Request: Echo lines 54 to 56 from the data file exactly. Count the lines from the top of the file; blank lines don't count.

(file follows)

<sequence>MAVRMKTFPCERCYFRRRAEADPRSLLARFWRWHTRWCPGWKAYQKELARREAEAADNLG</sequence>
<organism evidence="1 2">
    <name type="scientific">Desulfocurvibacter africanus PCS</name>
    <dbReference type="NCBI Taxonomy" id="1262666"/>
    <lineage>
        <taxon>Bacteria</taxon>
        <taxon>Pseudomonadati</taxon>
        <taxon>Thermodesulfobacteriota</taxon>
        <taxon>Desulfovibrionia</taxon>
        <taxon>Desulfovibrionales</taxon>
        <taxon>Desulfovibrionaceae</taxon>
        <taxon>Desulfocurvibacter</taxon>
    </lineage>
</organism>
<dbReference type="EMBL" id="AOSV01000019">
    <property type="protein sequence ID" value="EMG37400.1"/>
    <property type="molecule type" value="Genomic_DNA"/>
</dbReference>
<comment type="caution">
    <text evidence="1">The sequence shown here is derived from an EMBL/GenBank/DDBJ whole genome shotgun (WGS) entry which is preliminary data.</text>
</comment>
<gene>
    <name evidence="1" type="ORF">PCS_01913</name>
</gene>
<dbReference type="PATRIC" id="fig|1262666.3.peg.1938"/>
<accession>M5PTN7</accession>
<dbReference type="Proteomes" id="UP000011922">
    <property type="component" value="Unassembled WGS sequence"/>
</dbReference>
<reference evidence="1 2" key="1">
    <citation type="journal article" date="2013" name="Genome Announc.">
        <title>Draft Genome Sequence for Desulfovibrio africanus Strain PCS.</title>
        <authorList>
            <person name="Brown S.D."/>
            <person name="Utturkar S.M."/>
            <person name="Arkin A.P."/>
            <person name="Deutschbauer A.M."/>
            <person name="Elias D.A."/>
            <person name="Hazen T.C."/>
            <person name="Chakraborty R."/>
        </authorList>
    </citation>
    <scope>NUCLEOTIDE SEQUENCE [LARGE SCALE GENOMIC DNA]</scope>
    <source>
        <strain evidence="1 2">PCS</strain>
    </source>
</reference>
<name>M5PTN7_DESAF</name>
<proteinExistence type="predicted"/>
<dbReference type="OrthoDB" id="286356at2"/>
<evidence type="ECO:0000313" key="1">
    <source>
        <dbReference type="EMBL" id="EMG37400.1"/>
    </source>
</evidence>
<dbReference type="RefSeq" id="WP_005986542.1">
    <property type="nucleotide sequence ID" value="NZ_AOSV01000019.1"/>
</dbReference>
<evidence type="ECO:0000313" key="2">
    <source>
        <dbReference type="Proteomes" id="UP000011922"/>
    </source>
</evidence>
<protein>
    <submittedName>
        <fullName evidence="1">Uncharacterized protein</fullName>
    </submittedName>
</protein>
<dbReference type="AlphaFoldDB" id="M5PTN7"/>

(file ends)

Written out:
    </source>
</evidence>
<dbReference type="RefSeq" id="WP_005986542.1">